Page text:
Going forward, it is hard to say when we are likely to meet in the usual place and so I am looking to canvas opinion as to whether we make all the foreseeable meetings outdoor meetings, have the indoor meetings online via ZOOM or simply cancel the meetings until further notice. I would be very grateful if members could let me have the preferred choice. Many of the camera clubs are running weekly meetings on ZOOM but it may not be for us. I’d like to hear your thoughts.
I look forward to your comments and to seeing those of you who can make it to ST Aiden’s and do keep safe.
Well, I had hoped this meeting would go ahead as we are now getting out of lockdown, but looking at the reserve’s web site, Rodley Reserve is NOT open this weekend. What I am proposing for thiose who do want to meet up on Sunday 9th, is that we meet in the car park at Anglers CP and we will walk around Wintersett reservoir.
Meet: Anglkers CP Car park
The next big issuue is whether the September indoor meeting will take place but the committee will meet before than and make a decision. We will have to take into account the practices imposed by the Quakers with regard to use of the meeting room. An email will be sent to all members shortlly advising of what is to happen.
Due to COVID-19, the resreve remains closed to the public therefore, today’s field meeting is cancelled. The weather is set fair so I hope you can all get out and enjoy some wildlife after the heavy rains of this past week. I will make sure there is an August field meeting that we can all attend safely as the threat from the pandemic eases while out in the open air.
These days I am doing the same local walk so often I can imagine I am cutting a groove in the tarmac along Jerry Clay Lane, Wrenthorpe. This lane is my gateway to a small island of surviving countryside around Brandy Carr and Carr Gate. I guess due to the Covid-19 outbreak the verges along the lane have not been cut back allowing many plants the opportunity and freedom to flower and hopefully seed. In particular the hedges are entwined together with flowering bramble and dog rose (photo attached). In turn they are attracting a wide range of pollinating insects. I wonder if giving wildlife a chance like this will catch on. My first meadow brown and large skipper butterflies of 2020 were seen here on the 31 May. A photo of a large skipper nectaring on an elder bush close to Brandy Carr Road is attached. Also, there appears to be a good emergence of small tortoiseshell butterflies probably resulting from eggs laid this April and early May by the overwintering adults. Certainly the caterpillars feeding on the garden nettle patch at home dispersed some time ago. Astonishingly researchers have found them to travel up to 55 metres from the nearest nettles looking for sites to pupate. Bird sightings along Jerry Clay Lane this week include buzzard, kestrel, great spotted woodpecker, blackcap, whitethroat, yellowhammer, chaffinch and a lapwing has returned after an absence of two weeks.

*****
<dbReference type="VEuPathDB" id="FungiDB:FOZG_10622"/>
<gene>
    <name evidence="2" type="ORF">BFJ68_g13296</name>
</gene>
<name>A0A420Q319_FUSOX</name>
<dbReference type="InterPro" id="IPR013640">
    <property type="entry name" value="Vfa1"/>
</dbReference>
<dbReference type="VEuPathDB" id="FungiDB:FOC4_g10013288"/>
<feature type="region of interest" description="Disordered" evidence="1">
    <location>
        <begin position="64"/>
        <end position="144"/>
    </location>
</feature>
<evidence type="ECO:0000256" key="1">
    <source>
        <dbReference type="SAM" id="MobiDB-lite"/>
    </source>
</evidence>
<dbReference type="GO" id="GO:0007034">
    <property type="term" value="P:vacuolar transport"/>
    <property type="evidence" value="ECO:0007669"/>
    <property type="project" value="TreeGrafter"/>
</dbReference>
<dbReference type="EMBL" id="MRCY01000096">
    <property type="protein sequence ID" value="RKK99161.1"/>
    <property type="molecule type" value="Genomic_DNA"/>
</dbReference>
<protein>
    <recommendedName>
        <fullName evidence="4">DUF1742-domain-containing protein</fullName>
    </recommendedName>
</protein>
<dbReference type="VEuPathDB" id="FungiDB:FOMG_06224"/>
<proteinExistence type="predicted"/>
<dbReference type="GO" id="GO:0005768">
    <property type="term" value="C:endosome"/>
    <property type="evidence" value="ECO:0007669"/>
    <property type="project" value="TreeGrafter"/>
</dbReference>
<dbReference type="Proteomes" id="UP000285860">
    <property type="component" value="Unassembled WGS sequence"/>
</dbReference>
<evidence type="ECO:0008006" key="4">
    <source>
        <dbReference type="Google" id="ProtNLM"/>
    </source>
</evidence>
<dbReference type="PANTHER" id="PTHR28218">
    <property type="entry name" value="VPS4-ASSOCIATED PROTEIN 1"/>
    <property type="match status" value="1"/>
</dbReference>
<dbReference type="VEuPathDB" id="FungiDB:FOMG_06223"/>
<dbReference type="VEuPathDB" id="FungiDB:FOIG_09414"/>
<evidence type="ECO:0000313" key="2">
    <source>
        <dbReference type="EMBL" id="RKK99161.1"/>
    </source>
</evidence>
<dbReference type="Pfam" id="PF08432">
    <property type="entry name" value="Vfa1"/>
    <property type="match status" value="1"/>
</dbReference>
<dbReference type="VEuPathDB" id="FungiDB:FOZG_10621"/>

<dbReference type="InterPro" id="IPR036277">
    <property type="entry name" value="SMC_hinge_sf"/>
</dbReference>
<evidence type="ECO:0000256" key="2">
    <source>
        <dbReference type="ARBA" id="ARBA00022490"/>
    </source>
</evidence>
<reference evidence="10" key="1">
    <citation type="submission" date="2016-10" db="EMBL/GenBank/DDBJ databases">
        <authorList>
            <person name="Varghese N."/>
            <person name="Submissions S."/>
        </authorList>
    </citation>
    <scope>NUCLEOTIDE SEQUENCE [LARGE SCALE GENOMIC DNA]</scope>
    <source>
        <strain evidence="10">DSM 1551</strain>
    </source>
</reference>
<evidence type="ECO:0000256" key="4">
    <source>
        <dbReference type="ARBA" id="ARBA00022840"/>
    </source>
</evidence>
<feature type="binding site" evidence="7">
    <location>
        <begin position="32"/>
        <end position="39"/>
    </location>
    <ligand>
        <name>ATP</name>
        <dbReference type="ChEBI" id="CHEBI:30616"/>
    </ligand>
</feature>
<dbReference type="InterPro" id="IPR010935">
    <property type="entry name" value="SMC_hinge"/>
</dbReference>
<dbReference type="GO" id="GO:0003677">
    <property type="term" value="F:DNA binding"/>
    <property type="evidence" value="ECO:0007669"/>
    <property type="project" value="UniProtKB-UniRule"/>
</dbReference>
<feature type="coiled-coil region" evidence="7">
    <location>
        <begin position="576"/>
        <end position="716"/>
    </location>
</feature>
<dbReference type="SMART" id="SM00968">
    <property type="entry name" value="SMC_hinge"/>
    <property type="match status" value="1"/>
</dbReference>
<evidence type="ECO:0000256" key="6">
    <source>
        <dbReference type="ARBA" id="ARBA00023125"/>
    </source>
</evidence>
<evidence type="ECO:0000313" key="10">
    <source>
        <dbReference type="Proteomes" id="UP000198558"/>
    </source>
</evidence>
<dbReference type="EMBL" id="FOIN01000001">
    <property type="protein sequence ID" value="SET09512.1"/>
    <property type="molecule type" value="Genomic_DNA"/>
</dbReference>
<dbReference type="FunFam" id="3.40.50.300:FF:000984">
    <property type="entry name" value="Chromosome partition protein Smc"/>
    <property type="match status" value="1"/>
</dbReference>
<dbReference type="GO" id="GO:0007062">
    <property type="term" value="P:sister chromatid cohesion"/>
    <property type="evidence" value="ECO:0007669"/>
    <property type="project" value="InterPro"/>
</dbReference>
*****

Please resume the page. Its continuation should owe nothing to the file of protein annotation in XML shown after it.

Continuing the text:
arge skipper near Brandy Carr Road
Further into the walk looking towards Ossett church the yellow sea of oil seed rape has ebbed away exposing ribbons of scented mayweed and poppies around the field edges. The attached photos show the changing landscape on 2 May 2020 and scented mayweed and poppies on 2 June.
Ossett church from Carr Gate
poppy and scented mayweed